This type of telescope uses a combination of curved mirrors to collect and focus light. The main reason for its invention was to eliminate chromatic aberration. Each color has its wavelength – when passing through the lens, each focuses at a different point, causing the image to appears blurry. Before the invention of the compensating lens, chromatic aberration was a severe issue of refracting telescopes.
The name "reflector" already implies that this type of telescope relies on reflection and not on refraction.
The main components of the reflecting telescope are:
The light path in reflecting telescope (Available from https://sites.google.com/site/mrwilkinsonphysics/classes/s4-physics/optical-telescopes. [accessed 29 Oct 2019])
The light enters the optical tube and travels to the curved primary mirror, which is located at the bottom of the tube. The light rays are collected and then reflected towards the secondary mirror. Depending on the design, the light is brought to a focus on the side of the telescope (Newtonian design) or reflected through a hole in the primary mirror (Cassegrain design).
For perfect image and round stars around the fields of view, a hyperbolic primary mirror is used. But because such a mirror is very expensive, a parabolic mirror is often used instead. The parabolic mirror collects and then focuses the light rays at the same point. Because of that, this type of telescope doesn't suffer from chromatic nor spherical aberration, but it does face a defect called coma aberration. This defect causes stars to have a “comet-shape” appearance — the error increases with the distance from the center of the mirror.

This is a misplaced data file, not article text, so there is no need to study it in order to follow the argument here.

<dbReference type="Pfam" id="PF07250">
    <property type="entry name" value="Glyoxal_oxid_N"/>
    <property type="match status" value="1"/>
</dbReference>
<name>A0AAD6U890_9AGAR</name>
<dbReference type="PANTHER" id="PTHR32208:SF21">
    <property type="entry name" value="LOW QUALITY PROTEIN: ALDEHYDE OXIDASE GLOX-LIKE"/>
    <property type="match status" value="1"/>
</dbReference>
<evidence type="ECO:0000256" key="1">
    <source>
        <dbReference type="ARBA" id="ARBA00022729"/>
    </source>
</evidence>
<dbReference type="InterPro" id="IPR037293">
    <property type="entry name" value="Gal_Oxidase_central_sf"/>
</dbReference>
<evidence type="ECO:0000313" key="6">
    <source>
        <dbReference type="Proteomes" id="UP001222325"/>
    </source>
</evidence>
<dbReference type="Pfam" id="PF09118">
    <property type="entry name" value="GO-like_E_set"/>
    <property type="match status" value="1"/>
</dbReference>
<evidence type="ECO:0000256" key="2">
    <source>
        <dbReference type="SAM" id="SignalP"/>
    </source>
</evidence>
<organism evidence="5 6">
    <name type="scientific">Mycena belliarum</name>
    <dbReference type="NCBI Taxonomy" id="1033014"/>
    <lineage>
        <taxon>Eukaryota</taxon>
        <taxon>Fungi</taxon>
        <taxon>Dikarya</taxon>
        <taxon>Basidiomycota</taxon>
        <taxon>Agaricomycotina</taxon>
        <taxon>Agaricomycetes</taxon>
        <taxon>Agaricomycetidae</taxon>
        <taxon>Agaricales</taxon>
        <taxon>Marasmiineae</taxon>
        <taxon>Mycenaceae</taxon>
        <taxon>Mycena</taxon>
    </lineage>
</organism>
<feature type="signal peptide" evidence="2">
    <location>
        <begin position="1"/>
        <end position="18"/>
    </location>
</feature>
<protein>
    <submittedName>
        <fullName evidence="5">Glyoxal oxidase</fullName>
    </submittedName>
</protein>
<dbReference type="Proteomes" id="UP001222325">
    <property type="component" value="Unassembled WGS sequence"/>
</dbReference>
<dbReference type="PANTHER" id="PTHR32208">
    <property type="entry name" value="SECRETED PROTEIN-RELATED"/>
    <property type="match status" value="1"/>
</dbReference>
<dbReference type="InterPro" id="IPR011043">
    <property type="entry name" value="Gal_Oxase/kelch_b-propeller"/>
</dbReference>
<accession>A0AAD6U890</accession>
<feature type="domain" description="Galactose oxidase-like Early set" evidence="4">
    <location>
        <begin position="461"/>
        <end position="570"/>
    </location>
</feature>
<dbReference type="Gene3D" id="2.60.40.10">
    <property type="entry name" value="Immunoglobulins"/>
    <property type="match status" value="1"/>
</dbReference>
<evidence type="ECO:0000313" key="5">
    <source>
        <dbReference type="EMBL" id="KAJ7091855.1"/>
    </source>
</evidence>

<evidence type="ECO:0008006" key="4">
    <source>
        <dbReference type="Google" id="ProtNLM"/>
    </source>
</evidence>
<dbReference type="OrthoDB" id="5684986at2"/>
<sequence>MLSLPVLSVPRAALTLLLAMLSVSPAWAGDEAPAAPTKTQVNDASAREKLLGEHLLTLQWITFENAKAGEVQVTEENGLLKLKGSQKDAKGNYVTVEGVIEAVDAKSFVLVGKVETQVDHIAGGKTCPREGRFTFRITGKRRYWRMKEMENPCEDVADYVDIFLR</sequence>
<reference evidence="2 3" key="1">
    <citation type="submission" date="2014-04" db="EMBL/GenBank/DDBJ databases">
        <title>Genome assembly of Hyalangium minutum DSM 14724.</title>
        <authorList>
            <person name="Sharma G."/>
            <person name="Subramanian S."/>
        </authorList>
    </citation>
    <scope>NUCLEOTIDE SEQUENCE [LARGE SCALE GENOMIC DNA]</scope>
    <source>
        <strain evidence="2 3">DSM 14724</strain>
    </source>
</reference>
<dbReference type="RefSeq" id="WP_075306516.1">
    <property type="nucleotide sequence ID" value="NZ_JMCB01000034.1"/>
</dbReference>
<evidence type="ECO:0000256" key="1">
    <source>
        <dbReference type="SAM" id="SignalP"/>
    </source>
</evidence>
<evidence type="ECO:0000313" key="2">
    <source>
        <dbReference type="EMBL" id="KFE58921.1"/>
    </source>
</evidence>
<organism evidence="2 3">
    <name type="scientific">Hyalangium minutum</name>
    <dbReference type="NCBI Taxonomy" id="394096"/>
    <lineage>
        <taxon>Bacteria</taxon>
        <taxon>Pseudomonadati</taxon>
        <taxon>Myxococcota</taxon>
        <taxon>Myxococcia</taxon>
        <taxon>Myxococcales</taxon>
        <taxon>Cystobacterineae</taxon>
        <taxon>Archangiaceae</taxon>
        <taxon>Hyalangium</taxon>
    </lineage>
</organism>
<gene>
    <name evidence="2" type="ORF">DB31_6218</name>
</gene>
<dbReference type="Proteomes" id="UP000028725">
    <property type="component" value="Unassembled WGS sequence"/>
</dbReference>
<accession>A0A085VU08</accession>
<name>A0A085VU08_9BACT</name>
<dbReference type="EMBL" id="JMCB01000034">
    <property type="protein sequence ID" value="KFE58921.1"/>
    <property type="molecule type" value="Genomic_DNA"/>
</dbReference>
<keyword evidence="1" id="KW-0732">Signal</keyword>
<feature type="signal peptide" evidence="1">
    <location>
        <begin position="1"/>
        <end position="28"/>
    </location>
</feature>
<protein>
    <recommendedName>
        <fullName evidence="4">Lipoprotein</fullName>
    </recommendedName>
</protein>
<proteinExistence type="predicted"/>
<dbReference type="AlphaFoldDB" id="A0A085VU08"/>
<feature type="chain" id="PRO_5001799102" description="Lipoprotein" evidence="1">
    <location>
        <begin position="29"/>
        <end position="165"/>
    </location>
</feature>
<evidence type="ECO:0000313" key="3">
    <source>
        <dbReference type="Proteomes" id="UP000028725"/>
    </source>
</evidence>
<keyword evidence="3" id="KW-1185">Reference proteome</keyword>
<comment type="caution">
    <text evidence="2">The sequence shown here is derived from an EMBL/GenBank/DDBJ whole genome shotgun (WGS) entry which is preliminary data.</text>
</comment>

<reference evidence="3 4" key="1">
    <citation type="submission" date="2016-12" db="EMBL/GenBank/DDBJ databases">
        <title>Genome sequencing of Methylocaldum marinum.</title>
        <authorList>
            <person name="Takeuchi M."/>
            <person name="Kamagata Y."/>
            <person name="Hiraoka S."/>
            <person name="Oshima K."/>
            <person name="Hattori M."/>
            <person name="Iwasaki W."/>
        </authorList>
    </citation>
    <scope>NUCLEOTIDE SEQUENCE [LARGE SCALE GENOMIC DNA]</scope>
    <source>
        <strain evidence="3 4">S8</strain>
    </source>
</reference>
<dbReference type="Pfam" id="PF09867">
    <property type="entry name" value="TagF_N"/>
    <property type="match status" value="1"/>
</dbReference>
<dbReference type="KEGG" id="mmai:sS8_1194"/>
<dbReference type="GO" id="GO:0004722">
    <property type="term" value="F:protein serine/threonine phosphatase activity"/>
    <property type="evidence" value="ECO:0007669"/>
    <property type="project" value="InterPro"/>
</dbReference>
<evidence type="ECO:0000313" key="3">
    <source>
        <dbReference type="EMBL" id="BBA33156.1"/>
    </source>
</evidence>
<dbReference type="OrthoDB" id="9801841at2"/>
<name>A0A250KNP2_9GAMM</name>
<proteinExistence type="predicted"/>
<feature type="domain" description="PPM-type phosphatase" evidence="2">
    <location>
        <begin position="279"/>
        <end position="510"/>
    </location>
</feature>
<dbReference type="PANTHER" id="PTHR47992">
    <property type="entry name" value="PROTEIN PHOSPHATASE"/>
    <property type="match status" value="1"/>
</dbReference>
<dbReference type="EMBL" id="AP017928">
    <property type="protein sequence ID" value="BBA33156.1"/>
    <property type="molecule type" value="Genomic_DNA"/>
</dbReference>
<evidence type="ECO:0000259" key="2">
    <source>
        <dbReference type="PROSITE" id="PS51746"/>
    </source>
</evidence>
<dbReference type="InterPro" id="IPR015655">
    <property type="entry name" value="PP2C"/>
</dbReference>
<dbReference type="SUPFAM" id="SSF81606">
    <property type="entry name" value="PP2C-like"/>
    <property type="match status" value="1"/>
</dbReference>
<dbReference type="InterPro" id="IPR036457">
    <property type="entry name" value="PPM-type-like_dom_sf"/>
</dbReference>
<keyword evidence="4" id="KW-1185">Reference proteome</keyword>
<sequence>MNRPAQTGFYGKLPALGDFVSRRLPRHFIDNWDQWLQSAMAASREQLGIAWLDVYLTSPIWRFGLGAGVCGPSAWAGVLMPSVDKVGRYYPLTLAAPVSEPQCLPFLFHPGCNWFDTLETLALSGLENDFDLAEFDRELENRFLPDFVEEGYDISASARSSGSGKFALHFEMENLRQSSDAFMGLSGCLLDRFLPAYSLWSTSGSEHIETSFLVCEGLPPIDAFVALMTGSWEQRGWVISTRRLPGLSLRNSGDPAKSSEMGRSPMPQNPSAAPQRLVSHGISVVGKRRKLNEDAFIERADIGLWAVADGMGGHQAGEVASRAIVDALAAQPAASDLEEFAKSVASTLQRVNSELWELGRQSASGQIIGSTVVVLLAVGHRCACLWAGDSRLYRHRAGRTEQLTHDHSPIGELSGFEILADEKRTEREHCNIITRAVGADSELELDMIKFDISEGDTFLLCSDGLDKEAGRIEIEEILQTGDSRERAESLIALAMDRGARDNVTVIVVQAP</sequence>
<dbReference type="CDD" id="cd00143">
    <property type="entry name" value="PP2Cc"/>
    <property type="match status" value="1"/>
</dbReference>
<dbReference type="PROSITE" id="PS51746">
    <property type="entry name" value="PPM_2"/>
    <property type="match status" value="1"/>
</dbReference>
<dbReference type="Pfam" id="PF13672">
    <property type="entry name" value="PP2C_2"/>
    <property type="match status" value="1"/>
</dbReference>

A reflector features an open tube, which means that dust and other particles can accumulate in the tube – frequent cleaning of the primary mirror is needed. Besides cleaning, this type of telescope also requires occasional maintenance – collimation. If the telescope is moved frequently, the primary and secondary mirrors can get out of alignment and need to be adjusted.
Reflecting telescopes are very popular among professionals and also amateurs. With reflector, the user gets the most aperture for its money. They are especially useful for "deep-sky" observations. This type of telescope is also used for observing stars and planets, and the surface of the Moon.